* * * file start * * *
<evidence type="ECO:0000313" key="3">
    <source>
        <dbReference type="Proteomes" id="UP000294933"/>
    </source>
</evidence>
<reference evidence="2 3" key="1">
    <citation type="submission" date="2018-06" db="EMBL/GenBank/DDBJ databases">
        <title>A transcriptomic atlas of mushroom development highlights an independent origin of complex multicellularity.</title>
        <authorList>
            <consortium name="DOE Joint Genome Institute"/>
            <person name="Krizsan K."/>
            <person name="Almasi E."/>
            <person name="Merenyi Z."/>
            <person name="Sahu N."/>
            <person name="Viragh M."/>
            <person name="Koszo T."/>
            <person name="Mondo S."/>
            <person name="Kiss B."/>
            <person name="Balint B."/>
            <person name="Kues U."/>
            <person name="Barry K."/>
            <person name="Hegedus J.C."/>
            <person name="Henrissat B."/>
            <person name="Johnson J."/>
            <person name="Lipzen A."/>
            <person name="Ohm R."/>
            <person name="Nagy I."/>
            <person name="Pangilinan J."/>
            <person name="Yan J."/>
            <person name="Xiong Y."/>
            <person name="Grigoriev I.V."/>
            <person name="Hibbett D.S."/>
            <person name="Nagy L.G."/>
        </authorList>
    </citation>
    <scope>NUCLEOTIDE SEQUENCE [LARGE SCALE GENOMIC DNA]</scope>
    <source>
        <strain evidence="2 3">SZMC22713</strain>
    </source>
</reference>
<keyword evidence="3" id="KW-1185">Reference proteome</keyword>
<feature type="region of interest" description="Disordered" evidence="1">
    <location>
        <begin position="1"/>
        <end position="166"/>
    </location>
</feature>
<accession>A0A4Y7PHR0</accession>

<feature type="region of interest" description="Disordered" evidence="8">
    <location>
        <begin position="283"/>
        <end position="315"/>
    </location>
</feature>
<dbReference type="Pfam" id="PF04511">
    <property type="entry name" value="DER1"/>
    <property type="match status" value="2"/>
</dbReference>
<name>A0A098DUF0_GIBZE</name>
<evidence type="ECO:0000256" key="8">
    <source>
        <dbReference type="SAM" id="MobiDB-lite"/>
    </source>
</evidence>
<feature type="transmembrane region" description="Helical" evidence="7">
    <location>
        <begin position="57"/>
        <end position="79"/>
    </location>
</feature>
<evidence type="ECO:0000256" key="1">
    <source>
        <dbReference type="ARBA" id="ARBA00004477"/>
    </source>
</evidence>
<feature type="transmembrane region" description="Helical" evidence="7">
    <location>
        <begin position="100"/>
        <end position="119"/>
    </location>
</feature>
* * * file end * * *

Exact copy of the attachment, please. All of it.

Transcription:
<evidence type="ECO:0000313" key="3">
    <source>
        <dbReference type="Proteomes" id="UP000294933"/>
    </source>
</evidence>
<reference evidence="2 3" key="1">
    <citation type="submission" date="2018-06" db="EMBL/GenBank/DDBJ databases">
        <title>A transcriptomic atlas of mushroom development highlights an independent origin of complex multicellularity.</title>
        <authorList>
            <consortium name="DOE Joint Genome Institute"/>
            <person name="Krizsan K."/>
            <person name="Almasi E."/>
            <person name="Merenyi Z."/>
            <person name="Sahu N."/>
            <person name="Viragh M."/>
            <person name="Koszo T."/>
            <person name="Mondo S."/>
            <person name="Kiss B."/>
            <person name="Balint B."/>
            <person name="Kues U."/>
            <person name="Barry K."/>
            <person name="Hegedus J.C."/>
            <person name="Henrissat B."/>
            <person name="Johnson J."/>
            <person name="Lipzen A."/>
            <person name="Ohm R."/>
            <person name="Nagy I."/>
            <person name="Pangilinan J."/>
            <person name="Yan J."/>
            <person name="Xiong Y."/>
            <person name="Grigoriev I.V."/>
            <person name="Hibbett D.S."/>
            <person name="Nagy L.G."/>
        </authorList>
    </citation>
    <scope>NUCLEOTIDE SEQUENCE [LARGE SCALE GENOMIC DNA]</scope>
    <source>
        <strain evidence="2 3">SZMC22713</strain>
    </source>
</reference>
<keyword evidence="3" id="KW-1185">Reference proteome</keyword>
<feature type="region of interest" description="Disordered" evidence="1">
    <location>
        <begin position="1"/>
        <end position="166"/>
    </location>
</feature>
<accession>A0A4Y7PHR0</accession>

<feature type="region of interest" description="Disordered" evidence="8">
    <location>
        <begin position="283"/>
        <end position="315"/>
    </location>
</feature>
<dbReference type="Pfam" id="PF04511">
    <property type="entry name" value="DER1"/>
    <property type="match status" value="2"/>
</dbReference>
<name>A0A098DUF0_GIBZE</name>
<evidence type="ECO:0000256" key="8">
    <source>
        <dbReference type="SAM" id="MobiDB-lite"/>
    </source>
</evidence>
<feature type="transmembrane region" description="Helical" evidence="7">
    <location>
        <begin position="57"/>
        <end position="79"/>
    </location>
</feature>
<evidence type="ECO:0000256" key="1">
    <source>
        <dbReference type="ARBA" id="ARBA00004477"/>
    </source>
</evidence>
<feature type="transmembrane region" description="Helical" evidence="7">
    <location>
        <begin position="100"/>
        <end position="119"/>
    </location>
</feature>